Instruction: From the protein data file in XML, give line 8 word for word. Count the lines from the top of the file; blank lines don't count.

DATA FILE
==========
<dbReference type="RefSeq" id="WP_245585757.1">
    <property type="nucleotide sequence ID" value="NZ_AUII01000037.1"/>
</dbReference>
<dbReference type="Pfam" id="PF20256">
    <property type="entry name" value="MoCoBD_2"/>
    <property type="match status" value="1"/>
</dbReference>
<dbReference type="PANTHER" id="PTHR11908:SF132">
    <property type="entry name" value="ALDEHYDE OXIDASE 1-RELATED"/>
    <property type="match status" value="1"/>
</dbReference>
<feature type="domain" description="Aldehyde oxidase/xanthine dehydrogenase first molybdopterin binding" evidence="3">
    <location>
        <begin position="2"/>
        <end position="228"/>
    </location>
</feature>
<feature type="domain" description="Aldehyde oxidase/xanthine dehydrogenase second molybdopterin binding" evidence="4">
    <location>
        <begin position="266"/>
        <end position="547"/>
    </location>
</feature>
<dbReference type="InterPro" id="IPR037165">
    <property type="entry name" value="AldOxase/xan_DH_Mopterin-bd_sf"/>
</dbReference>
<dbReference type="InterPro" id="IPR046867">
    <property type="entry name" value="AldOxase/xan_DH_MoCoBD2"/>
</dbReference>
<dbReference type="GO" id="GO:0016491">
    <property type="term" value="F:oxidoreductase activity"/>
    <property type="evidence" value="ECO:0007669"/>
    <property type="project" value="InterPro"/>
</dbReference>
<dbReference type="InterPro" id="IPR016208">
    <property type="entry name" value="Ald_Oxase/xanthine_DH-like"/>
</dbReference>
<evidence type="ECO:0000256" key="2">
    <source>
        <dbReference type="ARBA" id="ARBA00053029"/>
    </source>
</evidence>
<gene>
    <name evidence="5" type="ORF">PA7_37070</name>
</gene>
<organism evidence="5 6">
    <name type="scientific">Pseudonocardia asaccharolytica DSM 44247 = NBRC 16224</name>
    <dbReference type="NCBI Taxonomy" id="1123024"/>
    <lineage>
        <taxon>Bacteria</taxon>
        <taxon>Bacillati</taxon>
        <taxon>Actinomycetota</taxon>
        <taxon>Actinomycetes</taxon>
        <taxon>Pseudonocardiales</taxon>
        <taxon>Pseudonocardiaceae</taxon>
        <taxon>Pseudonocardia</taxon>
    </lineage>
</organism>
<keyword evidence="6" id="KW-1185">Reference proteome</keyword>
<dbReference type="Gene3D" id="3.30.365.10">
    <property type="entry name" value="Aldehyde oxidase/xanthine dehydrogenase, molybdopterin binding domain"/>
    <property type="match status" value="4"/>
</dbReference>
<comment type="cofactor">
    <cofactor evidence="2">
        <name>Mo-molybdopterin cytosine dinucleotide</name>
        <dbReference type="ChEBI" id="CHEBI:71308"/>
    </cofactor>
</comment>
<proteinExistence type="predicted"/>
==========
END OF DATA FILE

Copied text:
<dbReference type="PANTHER" id="PTHR11908:SF132">